- Weather conditions that affect transient evidence (i.e., wind, precipitation or temperature changes).
- Personnel walking through the scene.
- Witnesses and victims leaving the scene.
- Medical intervention and treatment of victims (e.g., by damaging evidence at the scene or destroying victims' clothing).
- Premature removal or movement of bodies.
- Vehicles at the scene (e.g., that introduce fluid to the scene through vehicle leaks or destroy other evidence, including shoe prints and tire impressions).
- Contamination from external sources, such as fuel-powered tools or equipment.
- Protect evidence by:
- Limiting excessive fire suppression, overhaul and salvage.
- Avoiding needless destruction of property.
- Leaving bodies undisturbed.
- Flagging items of evidence with cones or markers.
- Recording observations through written notes or voice recordings.
- Covering items or areas containing evidence with objects that will not contaminate the evidence (e.g., clean boxes or tarpaulins).
- Isolating items or areas containing evidence with rope, barrier tape, barricades or sentries.
- Retaining and securing clothing items removed from victims and suspects.
- Obtaining information about victims and witnesses (i.e., their names, addresses and telephone numbers).
- Preserving transient evidence (e.g., trace evidence, shoe prints and tire impressions).
- Removing evidence if it might be destroyed by the fire or the collapse of a damaged building.
- Telling arriving investigators about what evidence has been discovered.
Establish security and control. First responders should immediately establish control of the scene and initiate documentation of the scene.
To establish security and control, first responders should:
- Set up a security perimeter (e.g., using barrier tape).
- Control access into the scene through the security perimeter.
- Initiate documentation of the scene.
Coordinate interagency activities. First responders must coordinate emergency operations between many different agencies and organizations.
To coordinate activities at the scene, first responders should:
- Establish a command post and implement an incident command system (i.e., a point of contact and line of communication and authority for public safety personnel).
- Establish staging areas to ensure that emergency and support vehicles have access into the area.
- Request additional personnel resources, such as firefighters, EMS personnel, law enforcement officers, investigators, and representatives of utility companies.
- Inform authorities about the status of the incident, hazards, injuries, witnesses, the location of evidence, and other pertinent facts.
Evaluating the Scene
Once a lead investigator arrives at the scene to relieve the first responders, he or she should evaluate the scene, identify witnesses and survey what must be done. The lead investigator must:
- Contact first responders and establish presence.
- Define the scene's boundaries.
- Identify and interview witnesses at the scene.
- Assess scene security at the time of the fire.
- Identify the resources required to process the scene.
Contact first responders and establish presence. The investigator should meet with the incident commander and first responders to assess previous events and the current status of the fire scene, make introductions, identify essential personnel, and determine scene safety and integrity issues.
The investigator should:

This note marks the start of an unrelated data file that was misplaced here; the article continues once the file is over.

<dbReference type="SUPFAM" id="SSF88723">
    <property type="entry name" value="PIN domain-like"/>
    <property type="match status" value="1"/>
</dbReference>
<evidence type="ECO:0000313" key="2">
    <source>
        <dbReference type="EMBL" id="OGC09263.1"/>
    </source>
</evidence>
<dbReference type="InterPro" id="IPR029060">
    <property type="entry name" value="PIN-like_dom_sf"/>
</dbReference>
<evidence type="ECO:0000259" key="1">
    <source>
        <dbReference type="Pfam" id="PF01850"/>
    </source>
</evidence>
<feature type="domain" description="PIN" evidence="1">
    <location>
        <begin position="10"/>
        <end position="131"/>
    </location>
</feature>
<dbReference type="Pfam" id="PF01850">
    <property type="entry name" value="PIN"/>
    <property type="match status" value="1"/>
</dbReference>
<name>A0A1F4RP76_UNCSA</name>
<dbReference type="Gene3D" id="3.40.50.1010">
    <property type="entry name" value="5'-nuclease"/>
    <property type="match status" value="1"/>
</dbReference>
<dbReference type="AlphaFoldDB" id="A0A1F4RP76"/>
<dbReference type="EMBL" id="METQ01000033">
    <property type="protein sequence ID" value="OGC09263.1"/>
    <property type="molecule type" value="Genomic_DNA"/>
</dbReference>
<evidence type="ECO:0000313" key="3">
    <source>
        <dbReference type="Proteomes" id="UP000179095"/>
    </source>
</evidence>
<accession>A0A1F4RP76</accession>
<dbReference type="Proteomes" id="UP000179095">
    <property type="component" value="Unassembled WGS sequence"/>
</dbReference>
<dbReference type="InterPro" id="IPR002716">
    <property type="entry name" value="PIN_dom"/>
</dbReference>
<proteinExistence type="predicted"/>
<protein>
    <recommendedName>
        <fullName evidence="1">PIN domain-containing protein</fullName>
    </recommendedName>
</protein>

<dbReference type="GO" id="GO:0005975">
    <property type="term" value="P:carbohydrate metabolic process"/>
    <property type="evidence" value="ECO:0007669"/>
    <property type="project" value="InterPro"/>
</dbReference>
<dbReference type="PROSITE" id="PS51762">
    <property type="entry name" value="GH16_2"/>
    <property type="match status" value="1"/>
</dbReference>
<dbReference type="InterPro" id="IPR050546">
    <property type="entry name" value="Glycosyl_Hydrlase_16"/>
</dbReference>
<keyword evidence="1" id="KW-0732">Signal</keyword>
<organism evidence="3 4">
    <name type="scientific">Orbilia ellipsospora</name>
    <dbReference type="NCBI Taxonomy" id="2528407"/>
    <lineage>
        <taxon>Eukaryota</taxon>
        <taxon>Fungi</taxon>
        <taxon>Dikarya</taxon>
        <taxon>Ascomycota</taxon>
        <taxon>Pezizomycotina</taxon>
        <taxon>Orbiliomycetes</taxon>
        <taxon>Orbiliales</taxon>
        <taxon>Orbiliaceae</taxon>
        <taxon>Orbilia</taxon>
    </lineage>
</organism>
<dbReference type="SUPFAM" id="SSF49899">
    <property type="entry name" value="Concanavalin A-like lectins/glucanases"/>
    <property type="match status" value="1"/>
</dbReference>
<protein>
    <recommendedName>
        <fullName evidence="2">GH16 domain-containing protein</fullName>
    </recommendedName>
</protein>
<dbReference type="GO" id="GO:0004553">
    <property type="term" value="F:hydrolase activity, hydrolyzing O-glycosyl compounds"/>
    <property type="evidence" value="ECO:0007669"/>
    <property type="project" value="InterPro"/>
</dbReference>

- Identify and contact the current incident commander and present identification.
- Conduct a briefing with the incident commander to determine who has jurisdiction and authorization (legal right of entry) and to identify other personnel at the scene (e.g., law enforcement, firefighting, emergency medical services, hazardous materials personnel and utility services personnel).
- Determine the level of assistance required and whether additional personnel are needed.
- Determine initial scene safety prior to entry through observations and discussions with first responders. Consider environmental as well as personnel safety concerns. Assess changes in safety conditions resulting from suppression efforts.
Define the scene's boundaries. The investigator should perform a preliminary scene assessment, determine the area in which the site examination will be conducted and establish the scene perimeter.
The investigator should:
- Make a preliminary scene assessment (an overall tour of the fire scene to determine the extent of the damage, proceeding from areas of least damage to areas of greater damage) to identify areas that warrant further examination, being careful not to disturb evidence.
- Inspect and protect adjacent areas that may include nonfire evidence (e.g., bodies, bloodstains, latent prints or tool marks) or additional fire-related evidence (e.g., unsuccessful ignition sources, fuel containers and ignitable liquids).
- Mark or reevaluate the perimeter and establish the procedures for controlling access to the scene.
Identify and interview witness(es) at the scene. The investigator should determine the identities of witnesses and conduct interviews.
The investigator should:
- Contact the incident commander, identify first responders and first-in firefighters, and arrange to document their observations either in writing or through recorded interviews.
- Determine who reported the fire. Secure a tape or transcript of the report if available.
- Identify the owner of the building/scene, any occupants, and the person responsible for property management.
- Identify who was last to leave the building/scene and what occurred immediately before they left.
- Identify and interview other witnesses (e.g., neighbors and bystanders) and record their statements.
Assess scene security at the time of the fire. The investigator should determine whether the building or vehicle was intact and secure and if intrusion alarms or fire detection and suppression systems were operational at the time of the fire.
The investigator should: